The Supreme Court asks whether the First Amendment mostly protects speakers or mostly restricts the government.

A Police Chief’s Mistake Raises Big Questions About the Founders’ Intent

A Police Chief’s Mistake Raises Big Questions About the Founders’ Intent

Law and the Supreme Court justices who interpret it.
Jan. 26 2016 6:02 PM

Amicus: The Case of the Missing Constitutional Violation

A public employee was demoted for a political position his employer mistakenly attributed to him. Was it a First Amendment violation?

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Listen to Episode 35 of Slate’s Amicus:

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In 2006, a police officer in New Jersey was spotted carrying a campaign sign for the mayor’s opponent. He was promptly demoted, even though it turned out he did not actually support that opponent and was merely delivering the sign to his mother. Still, the police officer sued his employer, claiming that the demotion was a violation of his First Amendment rights.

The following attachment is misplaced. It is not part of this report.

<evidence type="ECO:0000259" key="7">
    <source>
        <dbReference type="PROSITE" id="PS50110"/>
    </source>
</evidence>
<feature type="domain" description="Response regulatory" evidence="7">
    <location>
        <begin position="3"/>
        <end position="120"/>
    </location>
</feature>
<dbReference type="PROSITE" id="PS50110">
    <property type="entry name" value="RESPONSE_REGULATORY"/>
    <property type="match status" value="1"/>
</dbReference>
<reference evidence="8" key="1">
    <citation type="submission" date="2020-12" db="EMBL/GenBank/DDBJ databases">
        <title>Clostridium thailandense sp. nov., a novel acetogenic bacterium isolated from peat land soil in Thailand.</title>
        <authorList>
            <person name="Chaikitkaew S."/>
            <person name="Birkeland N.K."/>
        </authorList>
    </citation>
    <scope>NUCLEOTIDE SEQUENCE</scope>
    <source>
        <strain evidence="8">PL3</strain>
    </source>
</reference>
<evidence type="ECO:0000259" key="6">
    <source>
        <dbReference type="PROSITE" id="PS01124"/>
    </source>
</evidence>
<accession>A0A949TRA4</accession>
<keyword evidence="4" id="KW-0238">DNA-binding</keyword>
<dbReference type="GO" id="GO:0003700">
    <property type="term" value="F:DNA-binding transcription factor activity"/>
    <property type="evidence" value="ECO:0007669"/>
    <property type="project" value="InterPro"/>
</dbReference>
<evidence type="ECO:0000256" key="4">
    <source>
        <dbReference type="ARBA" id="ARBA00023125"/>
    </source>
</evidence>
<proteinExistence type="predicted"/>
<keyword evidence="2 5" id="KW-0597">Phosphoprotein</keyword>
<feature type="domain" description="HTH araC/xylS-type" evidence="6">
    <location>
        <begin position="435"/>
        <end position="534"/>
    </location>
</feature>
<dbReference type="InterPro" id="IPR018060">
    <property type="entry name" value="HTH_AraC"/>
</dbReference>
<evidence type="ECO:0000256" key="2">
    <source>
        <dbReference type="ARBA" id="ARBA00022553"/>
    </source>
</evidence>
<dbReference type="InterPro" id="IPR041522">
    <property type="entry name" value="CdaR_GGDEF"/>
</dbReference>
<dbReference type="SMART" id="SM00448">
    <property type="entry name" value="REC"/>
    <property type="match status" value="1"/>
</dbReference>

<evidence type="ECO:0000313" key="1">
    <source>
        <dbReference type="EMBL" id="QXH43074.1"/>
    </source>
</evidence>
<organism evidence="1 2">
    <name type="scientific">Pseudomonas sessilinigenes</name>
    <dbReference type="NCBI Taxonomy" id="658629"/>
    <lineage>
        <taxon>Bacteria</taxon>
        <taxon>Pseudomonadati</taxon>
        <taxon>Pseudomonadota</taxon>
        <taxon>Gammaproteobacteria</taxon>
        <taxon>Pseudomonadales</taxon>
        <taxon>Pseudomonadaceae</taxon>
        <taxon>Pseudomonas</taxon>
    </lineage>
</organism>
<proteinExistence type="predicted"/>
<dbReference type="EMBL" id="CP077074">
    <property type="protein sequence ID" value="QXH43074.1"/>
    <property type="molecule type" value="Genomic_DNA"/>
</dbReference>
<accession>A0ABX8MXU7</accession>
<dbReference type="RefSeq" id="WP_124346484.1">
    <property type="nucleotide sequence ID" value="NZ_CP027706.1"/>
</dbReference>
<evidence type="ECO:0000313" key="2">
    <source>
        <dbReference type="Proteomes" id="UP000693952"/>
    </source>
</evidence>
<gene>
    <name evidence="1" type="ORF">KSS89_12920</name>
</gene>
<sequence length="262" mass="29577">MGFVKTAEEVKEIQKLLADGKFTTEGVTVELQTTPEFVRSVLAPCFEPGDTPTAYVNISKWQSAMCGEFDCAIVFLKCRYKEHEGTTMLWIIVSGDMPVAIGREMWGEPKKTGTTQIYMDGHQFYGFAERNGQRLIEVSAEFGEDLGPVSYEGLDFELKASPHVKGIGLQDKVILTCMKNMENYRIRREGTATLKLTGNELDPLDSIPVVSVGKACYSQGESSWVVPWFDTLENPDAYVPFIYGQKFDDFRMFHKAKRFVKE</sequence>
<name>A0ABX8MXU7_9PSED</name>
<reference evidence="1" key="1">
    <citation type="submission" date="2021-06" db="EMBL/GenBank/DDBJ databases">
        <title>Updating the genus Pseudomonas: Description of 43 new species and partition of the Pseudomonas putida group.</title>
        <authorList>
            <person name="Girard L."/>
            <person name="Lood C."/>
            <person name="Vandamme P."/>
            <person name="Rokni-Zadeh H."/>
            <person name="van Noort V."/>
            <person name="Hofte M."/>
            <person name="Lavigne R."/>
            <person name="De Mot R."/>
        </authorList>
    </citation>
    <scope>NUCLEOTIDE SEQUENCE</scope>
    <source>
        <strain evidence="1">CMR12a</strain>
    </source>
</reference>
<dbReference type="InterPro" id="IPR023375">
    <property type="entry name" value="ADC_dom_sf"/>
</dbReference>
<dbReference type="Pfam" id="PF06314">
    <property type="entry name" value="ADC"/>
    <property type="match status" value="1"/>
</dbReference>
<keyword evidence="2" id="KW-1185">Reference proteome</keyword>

Last week, that case was argued before the U.S. Supreme Court. At issue in Heffernan v. City of Paterson is whether the Constitution can be invoked at all when there is no real act of speech or association that has transpired. Dahlia discusses the case with UCLA legal historian Stuart Banner, who filed the case on behalf of Jeffrey Heffernan. She is also joined by Tom Goldstein, who argued the case on behalf of the city of Paterson.

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Please let us know what you think of Amicus. Our email is amicus@slate.com.

Podcast production by Tony Field.

Dahlia Lithwick writes about the courts and the law for Slate and hosts the podcast Amicus.